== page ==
But Repub­li­cans took a dif­fer­ent ap­proach. In marked con­trast to his re­sponse to pre­vi­ous vi­o­lent events when he called for im­me­di­ate ac­tion, pres­i­dent Don­ald Trump sug­gested there was noth­ing that could have been done to avoid the shoot­ing. The pres­i­dent who had called for the death penalty to be im­posed on New York at­tacker Say­fullo Saipov just days ear­lier, said it was too early to dis­cuss the is­sue of gun con­trol and said the sit­u­a­tion in Texas was a “men­tal health” is­sue and not a “gun sit­u­a­tion”.

The fact that Kel­ley was con­fronted by a pri­vate ci­ti­zen with a legally-held firearm who was hailed as a saviour also bol­stered the case of those who see gun own­er­ship as a con­sti­tu­tional right.

The statis­tics tell their own story, how­ever. More than 33,000 peo­ple died in gun- re­lated deaths in the US last year, more than half of which were sui­cide. But in terms of mass shoot­ings, the US leads the way.

A mass shoot­ing – de­fined as an in­ci­dent when four or more peo­ple are killed – takes place on av­er­age nine out of 10 days in the US, ac­cord­ing to the or­gan­i­sa­tion Gun Vi­o­lence Ar­chive. While Amer­i­cans make up less than 5 per cent of the global pop­u­la­tion, more than 31 per cent of the per­pe­tra­tors of mass shoot­ings have been Amer­i­can over the last 50 years.

Ac­cord­ing to at­tor­ney Ali Freilich of the Gif­fords Law Cen­ter, an or­gan­i­sa­tion that de­vel­oped af­ter the vi­o­lent gun at­tack on Con­gress­woman Gabrielle Gif­fords in 2011, states have sig­nif­i­cant power to act in the area of gun leg­is­la­tion given the tra­di­tional ab­sence of strong fed­eral in­ter­ven­tion in this area. “Our re­search has shown that, the stronger the state laws the fewer peo­ple die of gun vi­o­lence,” he says. For ex­am­ple, states with their own back­ground checks have about 40 per cent fewer homi­cide rates.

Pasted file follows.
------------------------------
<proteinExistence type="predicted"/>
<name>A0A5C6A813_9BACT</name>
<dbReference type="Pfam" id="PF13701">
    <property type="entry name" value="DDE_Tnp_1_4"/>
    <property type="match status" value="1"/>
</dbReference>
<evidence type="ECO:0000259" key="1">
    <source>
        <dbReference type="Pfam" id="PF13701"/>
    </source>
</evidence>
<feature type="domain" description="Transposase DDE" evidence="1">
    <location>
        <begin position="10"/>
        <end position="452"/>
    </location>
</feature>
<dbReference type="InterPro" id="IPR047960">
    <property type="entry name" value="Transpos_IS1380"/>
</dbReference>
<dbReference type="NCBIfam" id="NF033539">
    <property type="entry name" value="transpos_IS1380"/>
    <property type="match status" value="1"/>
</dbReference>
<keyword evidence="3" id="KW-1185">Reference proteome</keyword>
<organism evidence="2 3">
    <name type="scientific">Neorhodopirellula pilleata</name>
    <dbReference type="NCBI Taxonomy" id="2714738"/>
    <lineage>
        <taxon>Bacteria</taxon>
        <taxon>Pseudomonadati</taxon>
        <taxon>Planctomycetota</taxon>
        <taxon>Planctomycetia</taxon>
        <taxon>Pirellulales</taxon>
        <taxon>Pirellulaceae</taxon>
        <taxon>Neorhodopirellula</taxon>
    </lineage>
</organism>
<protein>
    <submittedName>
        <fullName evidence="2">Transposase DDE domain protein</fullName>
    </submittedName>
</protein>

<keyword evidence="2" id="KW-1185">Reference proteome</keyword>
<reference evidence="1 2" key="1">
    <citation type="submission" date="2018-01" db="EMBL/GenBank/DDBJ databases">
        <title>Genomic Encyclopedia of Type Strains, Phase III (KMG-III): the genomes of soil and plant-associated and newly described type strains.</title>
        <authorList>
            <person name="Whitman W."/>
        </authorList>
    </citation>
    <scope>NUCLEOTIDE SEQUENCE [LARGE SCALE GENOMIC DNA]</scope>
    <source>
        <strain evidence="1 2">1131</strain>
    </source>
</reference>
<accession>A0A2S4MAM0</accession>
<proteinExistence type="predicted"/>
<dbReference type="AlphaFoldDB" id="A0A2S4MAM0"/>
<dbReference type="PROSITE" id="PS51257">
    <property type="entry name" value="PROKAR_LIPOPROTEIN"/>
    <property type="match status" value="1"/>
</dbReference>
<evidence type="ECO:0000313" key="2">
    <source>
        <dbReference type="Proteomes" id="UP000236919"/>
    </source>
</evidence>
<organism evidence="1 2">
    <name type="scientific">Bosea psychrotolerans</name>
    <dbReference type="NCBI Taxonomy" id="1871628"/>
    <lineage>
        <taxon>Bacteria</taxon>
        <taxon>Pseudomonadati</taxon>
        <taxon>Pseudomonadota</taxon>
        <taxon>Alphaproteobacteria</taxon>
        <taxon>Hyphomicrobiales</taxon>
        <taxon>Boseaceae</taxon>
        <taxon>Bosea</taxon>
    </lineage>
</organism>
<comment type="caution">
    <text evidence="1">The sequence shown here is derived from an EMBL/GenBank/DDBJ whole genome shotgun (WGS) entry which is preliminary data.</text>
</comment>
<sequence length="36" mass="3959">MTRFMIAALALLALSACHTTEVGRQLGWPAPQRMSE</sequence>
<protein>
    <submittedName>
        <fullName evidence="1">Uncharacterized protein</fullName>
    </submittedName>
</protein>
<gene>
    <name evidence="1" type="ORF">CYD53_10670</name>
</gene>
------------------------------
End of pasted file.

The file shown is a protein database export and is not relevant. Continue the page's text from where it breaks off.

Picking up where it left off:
Will the lat­est mass shoot­ing change be­hav­iour?

As with the Las Ve­gas mas­sacre, the lat­est atroc­ity has spurred some calls for ac­tion – though these are lim­ited to spe­cific changes rather than any com­pre­hen­sive will­ing­ness to ex­am­ine gun leg­is­la­tion.

In the case of the Las Ve­gas shoot­ing the fo­cus was on bump stocks, a de­vice used by Stephen Pad­dock that is fit­ted to semi-au­to­matic weapons to mimic au­to­matic fir­ing. De­spite the Repub­li­can party lead­er­ship and the pow­er­ful Na­tional Ri­fle As­so­ci­a­tion in­di­cat­ing that they were in favour of curb­ing ac­cess to the de­vices, no leg­is­la­tion has been forth­com­ing.

The Texas shoot­ings have fo­cused at­ten­tion on an­other is­sue – the back­ground check sys­tem that al­lowed Devin Kel­ley to ac­quire an as­sault weapon. Kel­ley was im­pris­oned and dis­charged from the air­force in 2012 for as­sault­ing his then wife and in­fant step­son, con­vic­tions that should have pro­hib­ited him from ac­quir­ing an as­sault-style firearm.